Arik Hesseldahl

Recent Posts by Arik Hesseldahl

Seven Questions for Stephen Schuckenbrock, Dell’s Head of Services

When you think of Dell, you probably don’t think much about IT services. And, frankly, when you think of IT services, you probably don’t think first of Dell.

Steve Schuckenbrock’s job is to change that. Last year, Dell named him president of the company’s Global Services Solutions Group, and his assignment is nothing less than to build Dell into the kind of IT services company that can compete with the likes of Hewlett-Packard, IBM and Accenture. Dell’s biggest move on that score came in 2009, when it spent $3.9 billion on Perot Systems.

And services is part of the big transformation that CEO Michael Dell is leading at the company that bears his name, and about which he talked with AllThingsD earlier this summer. Dell’s future is less about the PC around which the company was founded, and more about being a well-rounded player in the Enterprise IT business, and that includes services.

Before coming to Dell, Schuckenbrock was co-COO at EDS, the IT services company that HP acquired for $13.9 billion in 2008. That unit has taken a lot of lumps in recent months from current HP CEO Meg Whitman, who has said she wants the group to focus on more profitable deals. When I sat down with Schuckenbrock earlier this month, naturally, I couldn’t help myself from asking about that first. But his reflection on the troubles there are closely tied to his view that the IT services industry is changing fundamentally in ways that Dell is uniquely qualified to meet.

AllThingsD: Steve, given your history at EDS and the things that HP’s current management has been saying about it, I have to ask what you think about the challenges there?

Schuckenbrock: I was co-COO at EDS six years ago, and I left before the sale to HP. So I have a lot of history with it. I left to basically start up the services business at Dell. It has a lot of wonderful people, and a really good culture of walking through walls for customers. And these kinds of businesses, you can kind of push that culture to the edge once, which Dick Brown (CEO of EDS 1999-2003) did, and then you can pull it back, and then you can push it again, and at some point it becomes hard to fluff that pillow back up. It began even before HP bought it, where there was this emphasis on cost, cost, cost, and you just can’t sustain that for six or seven years in a row. At the end of the day, through that cultural issue, you have an industry that’s changing dramatically, where the kind of big, custom, traditional outsourcing deals are kind of dinosaurs, and those have been the bread and butter of the business. And so when I spearheaded Dell’s acquisition of Perot Systems, we wanted to buy a company that was big enough to give us credibility, but small enough that we could change it. Yesterday’s model is quickly dying.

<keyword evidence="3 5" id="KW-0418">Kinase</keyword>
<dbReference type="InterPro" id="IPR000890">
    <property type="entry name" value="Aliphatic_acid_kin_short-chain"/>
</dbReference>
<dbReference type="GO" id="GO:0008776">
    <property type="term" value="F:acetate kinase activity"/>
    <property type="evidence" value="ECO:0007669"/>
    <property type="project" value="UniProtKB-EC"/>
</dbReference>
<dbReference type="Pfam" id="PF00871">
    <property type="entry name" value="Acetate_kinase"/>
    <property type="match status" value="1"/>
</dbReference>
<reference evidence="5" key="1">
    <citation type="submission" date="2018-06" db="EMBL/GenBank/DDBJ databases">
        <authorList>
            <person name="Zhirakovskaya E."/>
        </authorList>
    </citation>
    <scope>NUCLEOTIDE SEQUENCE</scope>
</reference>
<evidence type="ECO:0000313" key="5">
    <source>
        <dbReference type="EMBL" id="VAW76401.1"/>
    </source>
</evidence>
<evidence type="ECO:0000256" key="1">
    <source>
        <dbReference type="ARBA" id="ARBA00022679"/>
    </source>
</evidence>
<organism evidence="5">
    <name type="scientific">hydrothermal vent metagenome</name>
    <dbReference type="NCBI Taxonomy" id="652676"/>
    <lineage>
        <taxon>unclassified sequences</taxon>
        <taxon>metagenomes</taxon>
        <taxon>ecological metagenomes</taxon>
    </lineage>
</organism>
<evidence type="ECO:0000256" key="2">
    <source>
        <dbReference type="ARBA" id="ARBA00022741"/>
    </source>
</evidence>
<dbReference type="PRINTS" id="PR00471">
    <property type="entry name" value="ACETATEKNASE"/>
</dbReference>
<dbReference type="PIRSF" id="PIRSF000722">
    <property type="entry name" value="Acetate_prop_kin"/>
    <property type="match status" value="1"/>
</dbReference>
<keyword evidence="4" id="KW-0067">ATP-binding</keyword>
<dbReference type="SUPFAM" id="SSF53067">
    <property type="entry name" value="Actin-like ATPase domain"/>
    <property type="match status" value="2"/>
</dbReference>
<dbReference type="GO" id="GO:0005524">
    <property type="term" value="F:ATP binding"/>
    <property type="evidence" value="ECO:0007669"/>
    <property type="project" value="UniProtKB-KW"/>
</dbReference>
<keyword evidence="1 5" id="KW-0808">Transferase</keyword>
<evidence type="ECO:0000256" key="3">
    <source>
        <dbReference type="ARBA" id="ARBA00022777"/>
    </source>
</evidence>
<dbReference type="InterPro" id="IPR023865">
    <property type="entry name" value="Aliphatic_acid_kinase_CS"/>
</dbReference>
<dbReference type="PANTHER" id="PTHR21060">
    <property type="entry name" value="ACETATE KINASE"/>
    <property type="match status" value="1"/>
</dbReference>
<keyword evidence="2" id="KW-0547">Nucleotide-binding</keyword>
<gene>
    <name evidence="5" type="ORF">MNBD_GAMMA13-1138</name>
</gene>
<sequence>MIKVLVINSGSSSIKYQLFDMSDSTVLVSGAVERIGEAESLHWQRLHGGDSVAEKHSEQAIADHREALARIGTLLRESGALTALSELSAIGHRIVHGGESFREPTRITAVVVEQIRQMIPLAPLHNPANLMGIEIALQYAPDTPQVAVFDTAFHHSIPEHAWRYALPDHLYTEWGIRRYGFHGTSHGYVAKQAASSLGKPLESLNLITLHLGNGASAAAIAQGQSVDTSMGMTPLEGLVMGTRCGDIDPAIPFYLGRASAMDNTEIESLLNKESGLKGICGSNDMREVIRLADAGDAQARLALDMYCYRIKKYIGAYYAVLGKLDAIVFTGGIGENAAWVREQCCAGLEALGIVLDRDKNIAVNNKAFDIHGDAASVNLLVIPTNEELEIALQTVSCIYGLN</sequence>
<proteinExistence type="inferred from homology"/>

So are you essentially running the old Perot Systems?

It’s part of what I do. When I first came to Dell, I put everything in services together as one team, and then we globalized everything, so when you a buy a notebook in the U.S. and you happen to be in India, we know where you are, and we can fix the machine. We couldn’t do that in the past. We ran things in India one way, and in the U.S. another, and in Europe a third way. So we fixed that in the first year or two. Then we acquired Perot, and that built other legs of the stool within the services business. I left services for awhile, and ran sales for large enterprises. And then I went back to services.

And how big is services as a percentage of Dell’s business?

It’s about an $8.5 billion business, out of about $60 billion and change for all of Dell.

Let’s talk about this shift in model you brought up. What do services companies need now?